“Run along now,” Amelie said, pushing her away, “I'm sure you'll make friends if you pretend you're someone else. Have a good year!”
Gwen, apparently satisfied with the unemotional goodbye, skipped off towards the train and her compartment.
The crowd surrounding the Potters had disappeared, along with the rest of the Weasley clan. James shoved his hands into his pockets, and Amelie toyed with a loose button on her jacket.
Silence spread between them, and James scratched the back of his head.
“So... err... how are you?”
“I'm well,” Amelie replied, “how about you?”
“I'm good, you?”
“Err... we've already done that bit.”
The two stood in silence for a while, as the whistle blew and steam billowed. There was a flurry of people towards the train and a lot of hurried goodbyes.
“So, what are you doing here?”
“Family tradition,” James answered quickly, “we all have to turn out every year to show the next generation onto the train or face the wrath of Audrey. What about you?”
“I was just dropping Gwen off.”
“And she is your...”
“Of course. What number is Florence on now?”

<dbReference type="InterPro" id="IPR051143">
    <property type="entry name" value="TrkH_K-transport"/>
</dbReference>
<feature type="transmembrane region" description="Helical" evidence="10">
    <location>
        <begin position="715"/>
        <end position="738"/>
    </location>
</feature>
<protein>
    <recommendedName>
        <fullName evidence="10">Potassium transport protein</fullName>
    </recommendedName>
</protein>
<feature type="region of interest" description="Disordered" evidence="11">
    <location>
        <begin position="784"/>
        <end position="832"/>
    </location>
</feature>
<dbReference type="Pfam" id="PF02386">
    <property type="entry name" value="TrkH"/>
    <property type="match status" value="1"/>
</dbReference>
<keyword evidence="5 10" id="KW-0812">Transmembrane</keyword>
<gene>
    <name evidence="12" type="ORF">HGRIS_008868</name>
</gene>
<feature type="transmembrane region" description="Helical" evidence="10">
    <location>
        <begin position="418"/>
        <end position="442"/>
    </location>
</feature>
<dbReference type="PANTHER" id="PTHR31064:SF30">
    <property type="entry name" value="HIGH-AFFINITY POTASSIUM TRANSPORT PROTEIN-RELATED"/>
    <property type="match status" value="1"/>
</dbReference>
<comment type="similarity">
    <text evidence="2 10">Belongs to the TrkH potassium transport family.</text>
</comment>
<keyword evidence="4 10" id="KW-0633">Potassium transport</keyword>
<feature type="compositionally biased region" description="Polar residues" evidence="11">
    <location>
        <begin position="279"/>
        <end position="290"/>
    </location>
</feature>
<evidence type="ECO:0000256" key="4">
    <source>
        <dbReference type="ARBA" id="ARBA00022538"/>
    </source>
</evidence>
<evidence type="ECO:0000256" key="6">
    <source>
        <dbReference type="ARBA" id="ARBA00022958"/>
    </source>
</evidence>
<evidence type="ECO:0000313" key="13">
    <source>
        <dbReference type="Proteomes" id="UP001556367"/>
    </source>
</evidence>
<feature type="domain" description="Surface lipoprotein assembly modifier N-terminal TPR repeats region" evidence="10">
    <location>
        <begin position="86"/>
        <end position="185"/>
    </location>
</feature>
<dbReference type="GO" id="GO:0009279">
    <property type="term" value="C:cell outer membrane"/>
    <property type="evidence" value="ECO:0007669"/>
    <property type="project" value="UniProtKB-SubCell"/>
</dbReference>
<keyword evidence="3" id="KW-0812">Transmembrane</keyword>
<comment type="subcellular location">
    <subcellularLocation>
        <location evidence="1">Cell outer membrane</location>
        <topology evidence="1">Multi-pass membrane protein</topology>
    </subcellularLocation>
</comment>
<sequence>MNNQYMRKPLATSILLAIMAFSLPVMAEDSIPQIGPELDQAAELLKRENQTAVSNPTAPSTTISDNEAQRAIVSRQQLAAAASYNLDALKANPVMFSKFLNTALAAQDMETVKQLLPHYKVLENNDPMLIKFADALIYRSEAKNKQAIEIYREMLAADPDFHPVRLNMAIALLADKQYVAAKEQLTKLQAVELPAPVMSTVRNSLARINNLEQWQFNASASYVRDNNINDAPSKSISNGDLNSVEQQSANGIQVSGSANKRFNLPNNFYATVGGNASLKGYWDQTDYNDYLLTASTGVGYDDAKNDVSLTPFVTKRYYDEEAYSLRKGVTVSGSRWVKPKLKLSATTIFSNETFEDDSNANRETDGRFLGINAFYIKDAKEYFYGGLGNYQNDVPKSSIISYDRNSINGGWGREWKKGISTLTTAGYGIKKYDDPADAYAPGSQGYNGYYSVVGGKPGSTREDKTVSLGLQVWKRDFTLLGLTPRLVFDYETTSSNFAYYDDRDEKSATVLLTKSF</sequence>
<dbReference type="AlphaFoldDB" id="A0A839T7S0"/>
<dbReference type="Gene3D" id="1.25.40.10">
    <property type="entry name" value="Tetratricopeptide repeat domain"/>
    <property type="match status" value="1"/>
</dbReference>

“Thirty-three,” Amelie said, “there's been two more since Thomas fell off that bridge a few years back. The registry office thinks it's a record.”
“Well she must be very proud.”
“She's too busy trying to set me up with young bachelors to be proud. She's insisting that she's losing her looks and that she'll have no money in 'the autumn of her life' so I have to provide for her by marrying and divorcing or killing off various wealthy men.”
James smiled. So did Amelie. Perhaps the unintentional bonding over Gwen's inability to be understood or cool or normal had been the icebreaker. It wasn't as awkward as she had thought it would be.
“It's been a while,” James said nostalgically.
“I heard you're a Quidditch player.”
“Reserve for the Cannons.”
“Nice,” Amelie replied appreciatively, “I work for the Prophet.”
“I though you said you were going to be a potioneer.”
“I also said that I was going to be a Quidditch player until you so cruelly shot me down.”
“Well you'll get more money being a serial divorcee.”